Purloined Letters: Are we too quick to denounce plagiarism?

A brief essay James R. Kincaid in The New Yorker, January 20, 1997. I like this bit, quoting Helen Keller:

It is certain that I cannot always distinguish my own thoughts from those I read, because what I read becomes the very substance and text of my mind.

That’s found in her autobiography, where she goes on to say:

Consequently, in nearly all that I write, I produce something which very much resembles the crazy patchwork I used to make when I first learned to sew. This patchwork was made of all sorts of odds and ends–pretty bits of silk and velvet; but the coarse pieces that were not pleasant to touch always predominated. Likewise my compositions are made up of crude notions of my own, inlaid with the brighter thoughts and riper opinions of the authors I have read. It seems to me that the great difficulty of writing is to make the language of the educated mind express our confused ideas, half feelings, half thoughts, when we are little more than bundles of instinctive tendencies. Trying to write is very much like trying to put a Chinese puzzle together. We have a pattern in mind which we wish to work out in words; but the words will not fit the spaces, or, if they do, they will not match the design. But we keep on trying because we know that others have succeeded, and we are not willing to acknowledge defeat.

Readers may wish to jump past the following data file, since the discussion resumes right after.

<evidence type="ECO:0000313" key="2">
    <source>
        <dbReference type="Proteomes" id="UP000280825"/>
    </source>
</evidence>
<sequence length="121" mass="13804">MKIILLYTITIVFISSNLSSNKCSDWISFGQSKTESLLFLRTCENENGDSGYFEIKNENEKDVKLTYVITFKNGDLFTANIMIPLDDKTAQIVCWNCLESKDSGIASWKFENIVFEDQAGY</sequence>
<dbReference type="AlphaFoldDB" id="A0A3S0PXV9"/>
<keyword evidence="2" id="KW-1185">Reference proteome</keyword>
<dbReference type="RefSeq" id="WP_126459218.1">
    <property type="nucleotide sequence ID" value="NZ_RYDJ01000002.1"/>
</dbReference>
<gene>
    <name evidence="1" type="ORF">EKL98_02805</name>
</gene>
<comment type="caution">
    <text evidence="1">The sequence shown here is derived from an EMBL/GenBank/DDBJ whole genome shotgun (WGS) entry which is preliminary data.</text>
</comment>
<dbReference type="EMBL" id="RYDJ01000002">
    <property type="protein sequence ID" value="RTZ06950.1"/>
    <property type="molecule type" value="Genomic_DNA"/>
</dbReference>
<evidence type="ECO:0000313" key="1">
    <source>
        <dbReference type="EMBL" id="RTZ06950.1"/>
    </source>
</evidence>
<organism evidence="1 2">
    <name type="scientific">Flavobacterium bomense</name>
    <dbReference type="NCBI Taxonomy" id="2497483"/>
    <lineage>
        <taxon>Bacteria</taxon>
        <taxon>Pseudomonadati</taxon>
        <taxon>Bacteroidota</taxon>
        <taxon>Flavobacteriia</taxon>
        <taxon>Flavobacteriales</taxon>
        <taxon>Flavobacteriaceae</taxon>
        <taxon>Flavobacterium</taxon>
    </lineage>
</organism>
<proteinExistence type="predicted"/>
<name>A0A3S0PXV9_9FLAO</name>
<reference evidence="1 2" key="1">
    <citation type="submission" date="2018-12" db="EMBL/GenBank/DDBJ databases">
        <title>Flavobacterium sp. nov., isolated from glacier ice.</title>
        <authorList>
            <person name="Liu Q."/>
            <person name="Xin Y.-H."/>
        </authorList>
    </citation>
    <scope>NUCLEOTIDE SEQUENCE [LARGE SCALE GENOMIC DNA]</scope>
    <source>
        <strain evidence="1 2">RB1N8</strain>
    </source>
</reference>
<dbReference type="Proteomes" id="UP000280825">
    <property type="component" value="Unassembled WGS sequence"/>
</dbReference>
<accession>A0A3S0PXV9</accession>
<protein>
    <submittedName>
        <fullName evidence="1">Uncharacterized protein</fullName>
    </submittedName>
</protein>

Purloined Letters: Are we too quick to denounce plagiarism?